The queen swallowed her disgusted expression as the hut’s door swung open. An old woman stood there with a face like a dried apple, one huge, dark mole under her left eye.
“Yes?” the old woman asked.
“I need your services,” the queen said, sweeping off her hood with a dramatic flair. She entered the hut at the crone’s invitation and took the single chair by the fireplace without being asked. “I am starting to feel my age,” the queen whispered. “I want a way to make my beauty last forever.” She looked up from the flames. “Can you do that?”
The old woman smiled at her, teeth jagged under rheumy eyes. She held out a hand. The queen hesitated, wondering how the crone could even help, and feeling foolish for coming. But the hand was steady, and the queen took it.
Search parties went out to every village when the queen didn’t come back. The king himself walked the streets, searching. At mid-morning on the seventh day, he stopped at an apple seller’s cart. The girl tending it flashed out from behind her wares, slim and graceful. She gasped when she saw her customer.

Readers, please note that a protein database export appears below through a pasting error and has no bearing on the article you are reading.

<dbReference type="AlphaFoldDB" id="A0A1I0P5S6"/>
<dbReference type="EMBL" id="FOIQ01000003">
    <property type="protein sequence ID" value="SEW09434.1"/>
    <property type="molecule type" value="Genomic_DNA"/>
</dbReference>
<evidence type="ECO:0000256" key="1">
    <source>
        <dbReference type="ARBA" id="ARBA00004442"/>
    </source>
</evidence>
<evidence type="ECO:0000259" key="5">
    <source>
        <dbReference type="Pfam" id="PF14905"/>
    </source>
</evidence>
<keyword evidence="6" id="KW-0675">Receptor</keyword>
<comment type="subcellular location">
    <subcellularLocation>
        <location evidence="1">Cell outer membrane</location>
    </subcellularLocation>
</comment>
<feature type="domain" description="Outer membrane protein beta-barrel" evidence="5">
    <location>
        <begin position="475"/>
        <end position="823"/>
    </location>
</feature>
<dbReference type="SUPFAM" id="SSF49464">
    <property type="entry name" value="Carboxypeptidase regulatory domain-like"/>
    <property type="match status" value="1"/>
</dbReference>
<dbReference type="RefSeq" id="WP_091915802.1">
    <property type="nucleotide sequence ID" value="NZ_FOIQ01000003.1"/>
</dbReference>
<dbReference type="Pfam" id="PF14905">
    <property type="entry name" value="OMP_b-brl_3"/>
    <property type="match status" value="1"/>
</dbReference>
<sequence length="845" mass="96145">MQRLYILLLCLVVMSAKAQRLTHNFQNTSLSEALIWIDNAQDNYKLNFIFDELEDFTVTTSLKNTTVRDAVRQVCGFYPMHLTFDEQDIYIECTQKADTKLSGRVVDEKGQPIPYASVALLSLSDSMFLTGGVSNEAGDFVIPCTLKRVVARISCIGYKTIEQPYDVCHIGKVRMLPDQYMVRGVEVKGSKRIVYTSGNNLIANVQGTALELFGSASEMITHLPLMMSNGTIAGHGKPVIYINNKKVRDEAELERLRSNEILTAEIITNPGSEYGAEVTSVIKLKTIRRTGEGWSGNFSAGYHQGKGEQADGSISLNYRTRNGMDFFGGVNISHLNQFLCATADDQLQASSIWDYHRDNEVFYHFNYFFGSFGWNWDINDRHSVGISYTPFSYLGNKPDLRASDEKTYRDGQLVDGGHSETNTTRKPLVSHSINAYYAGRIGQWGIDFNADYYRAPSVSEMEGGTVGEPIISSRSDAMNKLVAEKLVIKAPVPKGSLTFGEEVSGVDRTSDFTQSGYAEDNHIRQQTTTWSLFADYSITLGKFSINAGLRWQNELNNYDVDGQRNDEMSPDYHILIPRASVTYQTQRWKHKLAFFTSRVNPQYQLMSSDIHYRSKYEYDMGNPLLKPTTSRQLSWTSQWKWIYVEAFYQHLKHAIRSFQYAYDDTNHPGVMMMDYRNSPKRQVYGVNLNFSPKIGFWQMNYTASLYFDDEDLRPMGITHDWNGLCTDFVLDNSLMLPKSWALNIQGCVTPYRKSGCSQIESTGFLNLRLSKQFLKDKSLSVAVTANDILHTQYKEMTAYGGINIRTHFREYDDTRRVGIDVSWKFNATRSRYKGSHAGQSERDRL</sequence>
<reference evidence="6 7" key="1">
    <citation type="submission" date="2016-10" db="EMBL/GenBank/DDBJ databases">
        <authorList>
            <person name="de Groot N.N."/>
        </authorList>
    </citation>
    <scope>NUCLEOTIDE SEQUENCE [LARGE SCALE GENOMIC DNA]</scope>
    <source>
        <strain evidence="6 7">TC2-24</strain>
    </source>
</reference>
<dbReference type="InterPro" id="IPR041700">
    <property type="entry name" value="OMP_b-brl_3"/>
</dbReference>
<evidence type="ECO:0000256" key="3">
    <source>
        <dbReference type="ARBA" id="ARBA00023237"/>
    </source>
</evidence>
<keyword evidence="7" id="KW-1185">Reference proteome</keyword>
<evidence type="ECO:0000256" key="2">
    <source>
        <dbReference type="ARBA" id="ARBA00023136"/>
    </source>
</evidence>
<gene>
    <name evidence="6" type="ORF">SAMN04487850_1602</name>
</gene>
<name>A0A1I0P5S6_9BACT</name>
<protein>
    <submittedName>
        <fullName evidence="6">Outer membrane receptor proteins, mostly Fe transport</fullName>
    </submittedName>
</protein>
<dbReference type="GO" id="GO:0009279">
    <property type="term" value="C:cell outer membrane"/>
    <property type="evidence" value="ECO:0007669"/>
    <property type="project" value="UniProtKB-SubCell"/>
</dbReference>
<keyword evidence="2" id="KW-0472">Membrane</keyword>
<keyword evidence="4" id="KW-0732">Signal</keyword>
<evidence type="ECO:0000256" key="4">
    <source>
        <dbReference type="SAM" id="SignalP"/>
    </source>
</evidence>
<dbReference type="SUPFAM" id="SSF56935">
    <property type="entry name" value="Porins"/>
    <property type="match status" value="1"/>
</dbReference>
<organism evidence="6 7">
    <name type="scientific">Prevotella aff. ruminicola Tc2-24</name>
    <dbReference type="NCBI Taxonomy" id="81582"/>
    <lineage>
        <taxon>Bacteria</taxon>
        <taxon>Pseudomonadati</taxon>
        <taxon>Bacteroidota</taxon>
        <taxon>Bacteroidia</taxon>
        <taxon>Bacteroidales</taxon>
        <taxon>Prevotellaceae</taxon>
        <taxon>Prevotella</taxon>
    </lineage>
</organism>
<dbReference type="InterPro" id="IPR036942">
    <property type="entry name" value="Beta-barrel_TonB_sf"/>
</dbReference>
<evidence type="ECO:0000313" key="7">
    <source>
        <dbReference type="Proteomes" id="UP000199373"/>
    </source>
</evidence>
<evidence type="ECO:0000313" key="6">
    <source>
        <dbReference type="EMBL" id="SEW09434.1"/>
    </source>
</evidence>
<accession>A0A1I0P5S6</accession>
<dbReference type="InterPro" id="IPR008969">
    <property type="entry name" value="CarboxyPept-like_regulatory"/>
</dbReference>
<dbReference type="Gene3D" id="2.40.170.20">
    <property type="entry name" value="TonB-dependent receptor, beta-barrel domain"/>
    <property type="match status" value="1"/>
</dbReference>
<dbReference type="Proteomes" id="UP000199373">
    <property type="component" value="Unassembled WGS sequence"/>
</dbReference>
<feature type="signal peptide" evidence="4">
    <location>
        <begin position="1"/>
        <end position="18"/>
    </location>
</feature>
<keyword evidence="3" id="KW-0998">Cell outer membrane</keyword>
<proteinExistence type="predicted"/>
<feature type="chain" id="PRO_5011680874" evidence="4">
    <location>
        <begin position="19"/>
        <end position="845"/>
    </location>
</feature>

“Anything for you, your majesty.” Her voice was as sweet as spring flowers. She beamed a perfect smile at him, dark eyes bright as a hawk’s, lips red as fresh blood.
“Come back with me,” the king said, breathless with desire. She reminded him of his lost queen, but she moved with a promise in her glance and hips that the old queen had never offered.
And so, the king took the apple seller home and made her his wife. Word of her beauty spread far and wide, and inside a month, no court lady’s makeup was complete without a beauty mark placed just below the left eye.